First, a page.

Opposition to congestion charging in the North West also seems to be growing as our latest results1 show that 77% of AA members are opposed compared to 72% back in April.

The western extension of the London Congestion charge zone is also to be scrapped. All these trends seem to suggest that it might be the end of the road for road pricing.

More hard-shoulder running

The DFT recently announced "The acceleration of work to make better use of our motorways, following detailed examination earlier this year into the feasibility of introducing hard-shoulder running on around 500 lane miles of Britain's motorways. In the New Year we will announce on which motorways we are able to open the hard-shoulder to traffic".

HOT lanes were dubbed "Lexus lanes" in the USA as it was thought that only wealthier drivers would use them. Research on usage actually shows that the lanes are used by a cross section of the population.


1 The latest survey (conducted 21-28 Nov of 7,380 AA members) shows that 77% of AA members in the North West are now opposed to congestion charging.

Question: Before local charging schemes are introduced some people say that there should be a local referendum to decide on such a scheme. If you were asked to vote on road pricing in your local area would you support or oppose road pricing?

Drivers in NW
60% were strongly opposed
17% somewhat opposed
6% strongly support
11% somewhat support
4% neither support nor oppose
2% didn't know

2Ruth Kelly said "Allowing motorists to enter a reserved lane if they are carrying passengers or willing to pay a toll gives them a real choice without having to change their route. More capacity comes on line, but instead of immediately filling up, we can manage demand over time, adapting to circumstances, maintaining traffic flow, and improving the reliability of motorway travel."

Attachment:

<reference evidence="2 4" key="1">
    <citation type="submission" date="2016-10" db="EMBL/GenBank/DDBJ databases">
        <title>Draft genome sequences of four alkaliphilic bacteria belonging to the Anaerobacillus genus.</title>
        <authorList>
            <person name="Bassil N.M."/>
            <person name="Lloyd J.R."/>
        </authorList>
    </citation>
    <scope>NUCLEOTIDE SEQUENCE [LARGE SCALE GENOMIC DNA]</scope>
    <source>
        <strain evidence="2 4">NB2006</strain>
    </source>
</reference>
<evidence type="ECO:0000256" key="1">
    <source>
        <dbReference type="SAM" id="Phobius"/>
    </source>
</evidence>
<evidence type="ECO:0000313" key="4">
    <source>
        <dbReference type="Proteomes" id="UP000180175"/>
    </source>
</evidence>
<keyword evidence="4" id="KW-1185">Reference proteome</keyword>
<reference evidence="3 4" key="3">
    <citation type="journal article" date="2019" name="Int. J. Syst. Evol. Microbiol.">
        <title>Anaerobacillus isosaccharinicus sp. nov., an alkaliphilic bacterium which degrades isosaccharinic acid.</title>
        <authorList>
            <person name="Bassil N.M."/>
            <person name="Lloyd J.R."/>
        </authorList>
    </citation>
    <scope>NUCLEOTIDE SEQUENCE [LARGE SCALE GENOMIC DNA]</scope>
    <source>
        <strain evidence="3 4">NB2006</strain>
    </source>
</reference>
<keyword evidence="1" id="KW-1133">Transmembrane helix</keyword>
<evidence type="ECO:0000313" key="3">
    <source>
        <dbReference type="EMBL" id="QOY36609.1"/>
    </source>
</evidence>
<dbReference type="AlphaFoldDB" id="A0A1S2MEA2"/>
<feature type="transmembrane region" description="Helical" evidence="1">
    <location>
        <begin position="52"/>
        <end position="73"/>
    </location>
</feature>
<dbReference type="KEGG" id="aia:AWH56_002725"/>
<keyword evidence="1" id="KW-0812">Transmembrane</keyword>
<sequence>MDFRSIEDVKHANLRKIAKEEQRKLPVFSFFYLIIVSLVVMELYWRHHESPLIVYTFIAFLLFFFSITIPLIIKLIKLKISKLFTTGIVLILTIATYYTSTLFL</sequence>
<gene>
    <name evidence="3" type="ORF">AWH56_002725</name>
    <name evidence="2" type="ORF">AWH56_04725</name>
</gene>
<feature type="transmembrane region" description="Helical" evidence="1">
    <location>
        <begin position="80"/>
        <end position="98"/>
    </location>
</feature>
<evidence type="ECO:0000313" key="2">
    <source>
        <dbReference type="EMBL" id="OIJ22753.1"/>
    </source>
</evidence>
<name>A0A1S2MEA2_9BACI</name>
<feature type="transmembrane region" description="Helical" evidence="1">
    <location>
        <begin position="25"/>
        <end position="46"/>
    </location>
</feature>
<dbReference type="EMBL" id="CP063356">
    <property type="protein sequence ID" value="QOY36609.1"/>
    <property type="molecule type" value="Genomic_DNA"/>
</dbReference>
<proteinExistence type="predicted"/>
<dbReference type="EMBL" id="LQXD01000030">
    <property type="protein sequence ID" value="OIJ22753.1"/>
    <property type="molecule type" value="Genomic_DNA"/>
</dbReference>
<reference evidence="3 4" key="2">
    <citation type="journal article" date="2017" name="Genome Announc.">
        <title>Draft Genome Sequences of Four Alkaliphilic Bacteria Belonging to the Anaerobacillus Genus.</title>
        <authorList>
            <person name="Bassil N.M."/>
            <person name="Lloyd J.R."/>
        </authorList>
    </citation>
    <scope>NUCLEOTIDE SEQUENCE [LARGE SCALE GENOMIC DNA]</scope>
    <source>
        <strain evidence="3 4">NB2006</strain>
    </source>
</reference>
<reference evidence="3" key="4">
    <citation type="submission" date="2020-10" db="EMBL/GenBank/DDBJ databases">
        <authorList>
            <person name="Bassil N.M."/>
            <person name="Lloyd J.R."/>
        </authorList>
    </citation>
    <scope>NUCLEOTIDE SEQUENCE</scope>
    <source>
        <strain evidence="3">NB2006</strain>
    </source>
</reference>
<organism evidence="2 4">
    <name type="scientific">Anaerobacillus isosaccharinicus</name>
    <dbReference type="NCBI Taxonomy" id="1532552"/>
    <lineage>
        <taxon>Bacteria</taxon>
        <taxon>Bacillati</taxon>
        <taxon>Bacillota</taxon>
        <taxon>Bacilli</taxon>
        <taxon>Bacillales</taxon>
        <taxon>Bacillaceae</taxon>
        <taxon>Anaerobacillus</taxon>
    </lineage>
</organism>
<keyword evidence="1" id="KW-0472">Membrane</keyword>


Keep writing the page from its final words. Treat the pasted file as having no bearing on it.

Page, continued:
Other questions and national responses

Question: If a new lane was added to a motorway that was reserved for car sharers (i.e. driver + passenger) to use for free, or for lone drivers prepared to pay a possible small charge of between 30p and £1 per mile, would you consider paying to use it?

Yes would use it all the time 3%
Yes would use it sometimes 28%
No I would not use it out of principle 34%
No I would never use it because I would not want to pay 31%
Don't know 5%

Question: If the pay lane mentioned in the previous question allowed lone drivers or those sharing cars to travel at a higher speed than the rest of the motorway with a limit of approximately 80mph, to what extent do you agree or disagree with each of the following statements?

I would pay to use this lane if I was in a rush:

Don't know 2%
Strongly agree 12%
Somewhat agree 23%
Neither agree nor disagree 12%
Somewhat disagree 15%
Strongly disagree 36%

I would pay to use this lane even if I wasn't in a rush:

Don't know 2%
Strongly agree 3%
Somewhat agree 9%
Neither agree nor disagree 12%
Somewhat disagree 19%
Strongly disagree 56%

Having a higher speed limit sounds like a dangerous idea:

Don't know 1%
Strongly agree 43%
Somewhat agree 21%
Neither agree nor disagree 11%
Somewhat disagree 10%
Strongly disagree 14%

Join the discussion in the AA zone


9 December 2008